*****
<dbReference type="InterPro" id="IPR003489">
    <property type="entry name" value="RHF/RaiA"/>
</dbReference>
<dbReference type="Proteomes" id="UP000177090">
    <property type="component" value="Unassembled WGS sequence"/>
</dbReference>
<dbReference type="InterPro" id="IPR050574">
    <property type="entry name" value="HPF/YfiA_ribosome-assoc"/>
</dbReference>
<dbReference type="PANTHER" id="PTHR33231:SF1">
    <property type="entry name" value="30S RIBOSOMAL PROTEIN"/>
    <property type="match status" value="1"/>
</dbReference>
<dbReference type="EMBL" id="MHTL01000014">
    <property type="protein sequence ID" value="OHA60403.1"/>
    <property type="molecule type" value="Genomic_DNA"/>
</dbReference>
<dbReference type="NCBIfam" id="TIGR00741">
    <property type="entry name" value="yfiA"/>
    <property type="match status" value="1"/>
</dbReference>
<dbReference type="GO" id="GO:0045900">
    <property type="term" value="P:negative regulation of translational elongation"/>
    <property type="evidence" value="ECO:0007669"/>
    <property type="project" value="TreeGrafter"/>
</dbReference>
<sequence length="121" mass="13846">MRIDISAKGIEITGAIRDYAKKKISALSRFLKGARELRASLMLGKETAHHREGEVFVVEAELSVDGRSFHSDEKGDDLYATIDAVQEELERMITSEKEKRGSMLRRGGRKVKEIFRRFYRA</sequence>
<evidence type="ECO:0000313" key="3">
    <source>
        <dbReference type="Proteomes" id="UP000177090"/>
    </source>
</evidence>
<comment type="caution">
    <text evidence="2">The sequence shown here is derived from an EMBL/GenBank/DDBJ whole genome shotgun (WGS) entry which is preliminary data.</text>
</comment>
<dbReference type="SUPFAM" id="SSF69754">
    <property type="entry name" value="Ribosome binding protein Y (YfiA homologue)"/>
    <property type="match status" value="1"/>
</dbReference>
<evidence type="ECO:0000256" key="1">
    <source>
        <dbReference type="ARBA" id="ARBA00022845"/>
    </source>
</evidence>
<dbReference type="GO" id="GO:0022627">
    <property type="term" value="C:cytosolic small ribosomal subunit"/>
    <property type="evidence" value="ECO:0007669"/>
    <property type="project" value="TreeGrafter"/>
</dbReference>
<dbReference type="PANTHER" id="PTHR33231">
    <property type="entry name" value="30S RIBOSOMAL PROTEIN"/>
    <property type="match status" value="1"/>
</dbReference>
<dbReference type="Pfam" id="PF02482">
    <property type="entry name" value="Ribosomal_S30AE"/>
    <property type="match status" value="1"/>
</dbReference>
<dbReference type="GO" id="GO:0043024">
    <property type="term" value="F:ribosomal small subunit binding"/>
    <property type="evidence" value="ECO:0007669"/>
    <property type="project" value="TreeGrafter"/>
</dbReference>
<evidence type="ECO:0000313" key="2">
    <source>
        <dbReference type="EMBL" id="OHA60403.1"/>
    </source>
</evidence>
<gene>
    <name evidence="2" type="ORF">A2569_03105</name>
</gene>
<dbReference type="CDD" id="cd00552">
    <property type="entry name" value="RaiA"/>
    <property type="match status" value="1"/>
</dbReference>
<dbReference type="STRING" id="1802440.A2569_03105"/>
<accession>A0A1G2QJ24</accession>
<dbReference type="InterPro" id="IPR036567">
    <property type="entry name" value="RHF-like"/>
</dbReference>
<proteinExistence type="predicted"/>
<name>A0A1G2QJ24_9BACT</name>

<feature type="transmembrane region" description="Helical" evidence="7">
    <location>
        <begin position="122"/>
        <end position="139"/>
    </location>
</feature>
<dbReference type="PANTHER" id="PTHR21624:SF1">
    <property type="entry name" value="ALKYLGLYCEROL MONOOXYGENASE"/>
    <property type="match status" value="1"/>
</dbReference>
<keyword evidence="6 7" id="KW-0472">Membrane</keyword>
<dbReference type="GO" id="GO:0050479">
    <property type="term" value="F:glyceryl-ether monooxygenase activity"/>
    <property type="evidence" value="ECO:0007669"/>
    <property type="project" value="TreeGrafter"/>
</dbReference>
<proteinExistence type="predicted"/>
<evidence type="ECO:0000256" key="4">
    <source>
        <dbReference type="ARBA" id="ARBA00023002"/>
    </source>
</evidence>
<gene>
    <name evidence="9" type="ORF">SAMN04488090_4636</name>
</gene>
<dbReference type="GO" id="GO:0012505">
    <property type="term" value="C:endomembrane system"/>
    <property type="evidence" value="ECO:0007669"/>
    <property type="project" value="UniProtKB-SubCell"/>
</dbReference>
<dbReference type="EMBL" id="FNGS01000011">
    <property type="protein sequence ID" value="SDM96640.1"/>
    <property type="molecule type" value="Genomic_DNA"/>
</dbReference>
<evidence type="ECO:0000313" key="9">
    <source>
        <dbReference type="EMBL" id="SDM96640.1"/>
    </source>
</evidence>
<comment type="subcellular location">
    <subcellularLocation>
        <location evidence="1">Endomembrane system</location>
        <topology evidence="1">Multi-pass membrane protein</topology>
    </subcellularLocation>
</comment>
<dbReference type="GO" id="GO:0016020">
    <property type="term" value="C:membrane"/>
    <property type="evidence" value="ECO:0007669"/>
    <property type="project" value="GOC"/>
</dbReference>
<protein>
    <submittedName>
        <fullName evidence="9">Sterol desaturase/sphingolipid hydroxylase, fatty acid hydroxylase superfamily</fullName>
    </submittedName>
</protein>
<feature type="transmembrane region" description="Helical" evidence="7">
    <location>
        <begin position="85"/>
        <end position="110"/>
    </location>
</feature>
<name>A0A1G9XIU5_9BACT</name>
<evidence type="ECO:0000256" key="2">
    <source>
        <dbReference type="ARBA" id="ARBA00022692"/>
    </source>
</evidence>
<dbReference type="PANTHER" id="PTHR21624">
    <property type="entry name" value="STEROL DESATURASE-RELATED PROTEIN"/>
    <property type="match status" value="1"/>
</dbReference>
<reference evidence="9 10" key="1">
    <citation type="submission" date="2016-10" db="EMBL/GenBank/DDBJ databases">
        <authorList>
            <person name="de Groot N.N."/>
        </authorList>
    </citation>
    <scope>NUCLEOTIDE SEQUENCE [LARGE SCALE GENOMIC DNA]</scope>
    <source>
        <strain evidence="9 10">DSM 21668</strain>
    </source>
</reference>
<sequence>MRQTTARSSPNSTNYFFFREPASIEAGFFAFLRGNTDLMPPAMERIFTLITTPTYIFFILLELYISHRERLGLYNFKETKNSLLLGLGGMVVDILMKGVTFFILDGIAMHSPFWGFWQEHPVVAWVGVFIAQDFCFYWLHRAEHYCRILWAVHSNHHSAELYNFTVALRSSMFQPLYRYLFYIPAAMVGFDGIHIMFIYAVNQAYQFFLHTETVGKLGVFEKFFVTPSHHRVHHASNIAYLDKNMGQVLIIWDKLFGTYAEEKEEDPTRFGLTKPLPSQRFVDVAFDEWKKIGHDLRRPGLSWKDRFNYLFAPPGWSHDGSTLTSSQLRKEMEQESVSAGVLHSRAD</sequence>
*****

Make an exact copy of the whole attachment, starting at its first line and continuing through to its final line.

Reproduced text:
<dbReference type="InterPro" id="IPR003489">
    <property type="entry name" value="RHF/RaiA"/>
</dbReference>
<dbReference type="Proteomes" id="UP000177090">
    <property type="component" value="Unassembled WGS sequence"/>
</dbReference>
<dbReference type="InterPro" id="IPR050574">
    <property type="entry name" value="HPF/YfiA_ribosome-assoc"/>
</dbReference>
<dbReference type="PANTHER" id="PTHR33231:SF1">
    <property type="entry name" value="30S RIBOSOMAL PROTEIN"/>
    <property type="match status" value="1"/>
</dbReference>
<dbReference type="EMBL" id="MHTL01000014">
    <property type="protein sequence ID" value="OHA60403.1"/>
    <property type="molecule type" value="Genomic_DNA"/>
</dbReference>
<dbReference type="NCBIfam" id="TIGR00741">
    <property type="entry name" value="yfiA"/>
    <property type="match status" value="1"/>
</dbReference>
<dbReference type="GO" id="GO:0045900">
    <property type="term" value="P:negative regulation of translational elongation"/>
    <property type="evidence" value="ECO:0007669"/>
    <property type="project" value="TreeGrafter"/>
</dbReference>
<sequence length="121" mass="13846">MRIDISAKGIEITGAIRDYAKKKISALSRFLKGARELRASLMLGKETAHHREGEVFVVEAELSVDGRSFHSDEKGDDLYATIDAVQEELERMITSEKEKRGSMLRRGGRKVKEIFRRFYRA</sequence>
<evidence type="ECO:0000313" key="3">
    <source>
        <dbReference type="Proteomes" id="UP000177090"/>
    </source>
</evidence>
<comment type="caution">
    <text evidence="2">The sequence shown here is derived from an EMBL/GenBank/DDBJ whole genome shotgun (WGS) entry which is preliminary data.</text>
</comment>
<dbReference type="SUPFAM" id="SSF69754">
    <property type="entry name" value="Ribosome binding protein Y (YfiA homologue)"/>
    <property type="match status" value="1"/>
</dbReference>
<evidence type="ECO:0000256" key="1">
    <source>
        <dbReference type="ARBA" id="ARBA00022845"/>
    </source>
</evidence>
<dbReference type="GO" id="GO:0022627">
    <property type="term" value="C:cytosolic small ribosomal subunit"/>
    <property type="evidence" value="ECO:0007669"/>
    <property type="project" value="TreeGrafter"/>
</dbReference>
<dbReference type="PANTHER" id="PTHR33231">
    <property type="entry name" value="30S RIBOSOMAL PROTEIN"/>
    <property type="match status" value="1"/>
</dbReference>
<dbReference type="Pfam" id="PF02482">
    <property type="entry name" value="Ribosomal_S30AE"/>
    <property type="match status" value="1"/>
</dbReference>
<dbReference type="GO" id="GO:0043024">
    <property type="term" value="F:ribosomal small subunit binding"/>
    <property type="evidence" value="ECO:0007669"/>
    <property type="project" value="TreeGrafter"/>
</dbReference>
<evidence type="ECO:0000313" key="2">
    <source>
        <dbReference type="EMBL" id="OHA60403.1"/>
    </source>
</evidence>
<gene>
    <name evidence="2" type="ORF">A2569_03105</name>
</gene>
<dbReference type="CDD" id="cd00552">
    <property type="entry name" value="RaiA"/>
    <property type="match status" value="1"/>
</dbReference>
<dbReference type="STRING" id="1802440.A2569_03105"/>
<accession>A0A1G2QJ24</accession>
<dbReference type="InterPro" id="IPR036567">
    <property type="entry name" value="RHF-like"/>
</dbReference>
<proteinExistence type="predicted"/>
<name>A0A1G2QJ24_9BACT</name>

<feature type="transmembrane region" description="Helical" evidence="7">
    <location>
        <begin position="122"/>
        <end position="139"/>
    </location>
</feature>
<dbReference type="PANTHER" id="PTHR21624:SF1">
    <property type="entry name" value="ALKYLGLYCEROL MONOOXYGENASE"/>
    <property type="match status" value="1"/>
</dbReference>
<keyword evidence="6 7" id="KW-0472">Membrane</keyword>
<dbReference type="GO" id="GO:0050479">
    <property type="term" value="F:glyceryl-ether monooxygenase activity"/>
    <property type="evidence" value="ECO:0007669"/>
    <property type="project" value="TreeGrafter"/>
</dbReference>
<proteinExistence type="predicted"/>
<evidence type="ECO:0000256" key="4">
    <source>
        <dbReference type="ARBA" id="ARBA00023002"/>
    </source>
</evidence>
<gene>
    <name evidence="9" type="ORF">SAMN04488090_4636</name>
</gene>
<dbReference type="GO" id="GO:0012505">
    <property type="term" value="C:endomembrane system"/>
    <property type="evidence" value="ECO:0007669"/>
    <property type="project" value="UniProtKB-SubCell"/>
</dbReference>
<dbReference type="EMBL" id="FNGS01000011">
    <property type="protein sequence ID" value="SDM96640.1"/>
    <property type="molecule type" value="Genomic_DNA"/>
</dbReference>
<evidence type="ECO:0000313" key="9">
    <source>
        <dbReference type="EMBL" id="SDM96640.1"/>
    </source>
</evidence>
<comment type="subcellular location">
    <subcellularLocation>
        <location evidence="1">Endomembrane system</location>
        <topology evidence="1">Multi-pass membrane protein</topology>
    </subcellularLocation>
</comment>
<dbReference type="GO" id="GO:0016020">
    <property type="term" value="C:membrane"/>
    <property type="evidence" value="ECO:0007669"/>
    <property type="project" value="GOC"/>
</dbReference>
<protein>
    <submittedName>
        <fullName evidence="9">Sterol desaturase/sphingolipid hydroxylase, fatty acid hydroxylase superfamily</fullName>
    </submittedName>
</protein>
<feature type="transmembrane region" description="Helical" evidence="7">
    <location>
        <begin position="85"/>
        <end position="110"/>
    </location>
</feature>
<name>A0A1G9XIU5_9BACT</name>
<evidence type="ECO:0000256" key="2">
    <source>
        <dbReference type="ARBA" id="ARBA00022692"/>
    </source>
</evidence>
<dbReference type="PANTHER" id="PTHR21624">
    <property type="entry name" value="STEROL DESATURASE-RELATED PROTEIN"/>
    <property type="match status" value="1"/>
</dbReference>
<reference evidence="9 10" key="1">
    <citation type="submission" date="2016-10" db="EMBL/GenBank/DDBJ databases">
        <authorList>
            <person name="de Groot N.N."/>
        </authorList>
    </citation>
    <scope>NUCLEOTIDE SEQUENCE [LARGE SCALE GENOMIC DNA]</scope>
    <source>
        <strain evidence="9 10">DSM 21668</strain>
    </source>
</reference>
<sequence>MRQTTARSSPNSTNYFFFREPASIEAGFFAFLRGNTDLMPPAMERIFTLITTPTYIFFILLELYISHRERLGLYNFKETKNSLLLGLGGMVVDILMKGVTFFILDGIAMHSPFWGFWQEHPVVAWVGVFIAQDFCFYWLHRAEHYCRILWAVHSNHHSAELYNFTVALRSSMFQPLYRYLFYIPAAMVGFDGIHIMFIYAVNQAYQFFLHTETVGKLGVFEKFFVTPSHHRVHHASNIAYLDKNMGQVLIIWDKLFGTYAEEKEEDPTRFGLTKPLPSQRFVDVAFDEWKKIGHDLRRPGLSWKDRFNYLFAPPGWSHDGSTLTSSQLRKEMEQESVSAGVLHSRAD</sequence>